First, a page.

Re: Pour foam versus Polystyrene Blocks

Postby Roberta » Sat Mar 10, 2018 8:38 am

Paul "Mr. Hotrod" cast his in place leaving the decking off. Once the foam cured, excess was trimmed and the decking applied over it, He was careful to fully epoxy encapsulate all the wood surfaces before casting the foam and applying the decking. The foam Glen L sells is easy to work with and expands at a slow rate, so it can be controlled and maneuvered into place. Doing it like Paul did does take pre-planning and some extra construction.

I used Glen L's foam and cast blocks of foam, The blocks were shaped to fit, when necessary, and placed in HD plastic zip-lock bags and secure by straps or light plywood braces between structures. I can remove mine, if necessary, to inspect and repair, if ever needed.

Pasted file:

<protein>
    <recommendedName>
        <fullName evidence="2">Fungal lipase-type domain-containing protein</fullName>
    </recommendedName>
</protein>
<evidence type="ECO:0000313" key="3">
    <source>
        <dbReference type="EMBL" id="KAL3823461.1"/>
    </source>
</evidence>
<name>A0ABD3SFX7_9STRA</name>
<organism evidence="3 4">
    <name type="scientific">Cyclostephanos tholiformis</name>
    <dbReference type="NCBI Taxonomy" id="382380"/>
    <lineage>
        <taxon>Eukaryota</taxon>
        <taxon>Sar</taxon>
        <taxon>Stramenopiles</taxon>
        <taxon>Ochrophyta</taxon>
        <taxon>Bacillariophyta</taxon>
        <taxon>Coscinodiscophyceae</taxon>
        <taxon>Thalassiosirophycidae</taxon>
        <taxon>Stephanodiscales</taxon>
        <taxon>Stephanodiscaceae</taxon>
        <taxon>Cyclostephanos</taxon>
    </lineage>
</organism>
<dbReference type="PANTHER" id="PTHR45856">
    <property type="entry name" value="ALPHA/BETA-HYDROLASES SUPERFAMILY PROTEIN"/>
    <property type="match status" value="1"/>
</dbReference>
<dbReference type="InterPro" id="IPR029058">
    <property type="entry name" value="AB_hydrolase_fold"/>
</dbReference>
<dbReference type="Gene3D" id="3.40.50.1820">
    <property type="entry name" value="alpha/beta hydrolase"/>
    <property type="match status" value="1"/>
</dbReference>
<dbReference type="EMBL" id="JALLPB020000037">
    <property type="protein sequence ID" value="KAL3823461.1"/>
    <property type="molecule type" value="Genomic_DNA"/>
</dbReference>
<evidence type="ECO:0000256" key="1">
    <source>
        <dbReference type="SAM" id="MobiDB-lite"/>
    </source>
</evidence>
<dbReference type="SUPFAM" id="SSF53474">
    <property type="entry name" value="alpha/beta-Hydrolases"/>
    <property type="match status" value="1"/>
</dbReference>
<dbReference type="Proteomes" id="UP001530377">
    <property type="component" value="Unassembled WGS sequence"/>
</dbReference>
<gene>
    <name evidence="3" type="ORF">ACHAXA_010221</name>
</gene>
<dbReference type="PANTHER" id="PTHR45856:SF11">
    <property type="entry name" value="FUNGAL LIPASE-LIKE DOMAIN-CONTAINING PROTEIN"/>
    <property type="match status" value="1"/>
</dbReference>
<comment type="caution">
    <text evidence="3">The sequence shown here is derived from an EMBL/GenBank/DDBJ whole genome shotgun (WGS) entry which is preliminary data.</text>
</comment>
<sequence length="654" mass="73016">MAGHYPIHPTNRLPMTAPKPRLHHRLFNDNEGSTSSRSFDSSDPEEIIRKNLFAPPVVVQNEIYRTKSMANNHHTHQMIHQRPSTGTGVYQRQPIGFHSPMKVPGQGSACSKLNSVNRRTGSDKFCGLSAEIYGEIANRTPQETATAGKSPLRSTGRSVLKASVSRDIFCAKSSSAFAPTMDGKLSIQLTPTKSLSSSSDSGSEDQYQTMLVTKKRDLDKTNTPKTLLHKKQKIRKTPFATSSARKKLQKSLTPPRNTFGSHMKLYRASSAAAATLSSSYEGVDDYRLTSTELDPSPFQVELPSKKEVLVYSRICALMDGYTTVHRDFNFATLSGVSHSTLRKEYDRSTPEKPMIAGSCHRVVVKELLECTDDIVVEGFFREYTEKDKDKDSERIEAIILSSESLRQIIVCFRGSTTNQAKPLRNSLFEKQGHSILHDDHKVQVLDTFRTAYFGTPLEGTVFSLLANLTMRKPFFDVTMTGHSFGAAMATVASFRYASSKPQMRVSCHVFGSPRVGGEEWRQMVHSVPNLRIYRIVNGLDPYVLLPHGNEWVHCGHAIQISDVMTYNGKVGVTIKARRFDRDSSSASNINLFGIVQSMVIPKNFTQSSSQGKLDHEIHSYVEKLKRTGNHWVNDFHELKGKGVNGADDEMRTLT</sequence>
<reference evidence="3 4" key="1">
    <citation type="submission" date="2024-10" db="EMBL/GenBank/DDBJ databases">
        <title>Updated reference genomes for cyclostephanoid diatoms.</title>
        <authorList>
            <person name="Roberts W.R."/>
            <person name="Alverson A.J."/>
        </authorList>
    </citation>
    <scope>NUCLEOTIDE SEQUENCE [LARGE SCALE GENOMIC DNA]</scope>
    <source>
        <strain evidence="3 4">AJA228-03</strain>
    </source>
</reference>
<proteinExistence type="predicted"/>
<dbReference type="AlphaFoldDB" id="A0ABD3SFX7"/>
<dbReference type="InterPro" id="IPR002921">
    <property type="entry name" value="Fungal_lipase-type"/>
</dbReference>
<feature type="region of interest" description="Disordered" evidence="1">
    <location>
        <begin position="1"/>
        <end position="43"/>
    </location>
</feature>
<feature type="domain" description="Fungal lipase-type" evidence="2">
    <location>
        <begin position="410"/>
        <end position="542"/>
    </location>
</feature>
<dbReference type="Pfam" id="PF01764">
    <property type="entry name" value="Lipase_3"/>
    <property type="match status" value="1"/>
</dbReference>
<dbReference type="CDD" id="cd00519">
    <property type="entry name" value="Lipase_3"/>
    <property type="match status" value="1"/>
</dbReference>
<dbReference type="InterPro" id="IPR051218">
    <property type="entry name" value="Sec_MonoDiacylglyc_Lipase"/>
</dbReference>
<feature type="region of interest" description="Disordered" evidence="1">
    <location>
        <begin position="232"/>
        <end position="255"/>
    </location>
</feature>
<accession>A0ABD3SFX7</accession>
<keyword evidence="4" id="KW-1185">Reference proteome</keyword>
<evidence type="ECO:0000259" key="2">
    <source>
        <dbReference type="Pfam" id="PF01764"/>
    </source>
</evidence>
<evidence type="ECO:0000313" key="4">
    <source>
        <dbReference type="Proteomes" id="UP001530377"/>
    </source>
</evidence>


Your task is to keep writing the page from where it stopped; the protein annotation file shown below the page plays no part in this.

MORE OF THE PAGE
I believe coast guard rules require outboard powered boats need to have floatation such that the boat will float level, if swamped, while inboard boats need only have sufficient floatation to prevent sinking.

Roberta
Roberta "Queen of the Boat Builders"
Built Zip "Oliver IV", Super Spartan "Jimmy 70", and Torpedo "The Glen L".

User avatar
Bill Edmundson
Posts: 10881
Joined: Wed Nov 23, 2005 6:45 am
Location: Birmingham, AL, USA
Contact:

Re: Pour foam versus Polystyrene Blocks

Postby Bill Edmundson » Sat Mar 10, 2018 8:52 am

The USCG Regs. are not real clear for us. After you dig in I think it's OK for home builders to die.

But, here they are: http://www.uscgboating.org/regulations/ ... TATION.pdf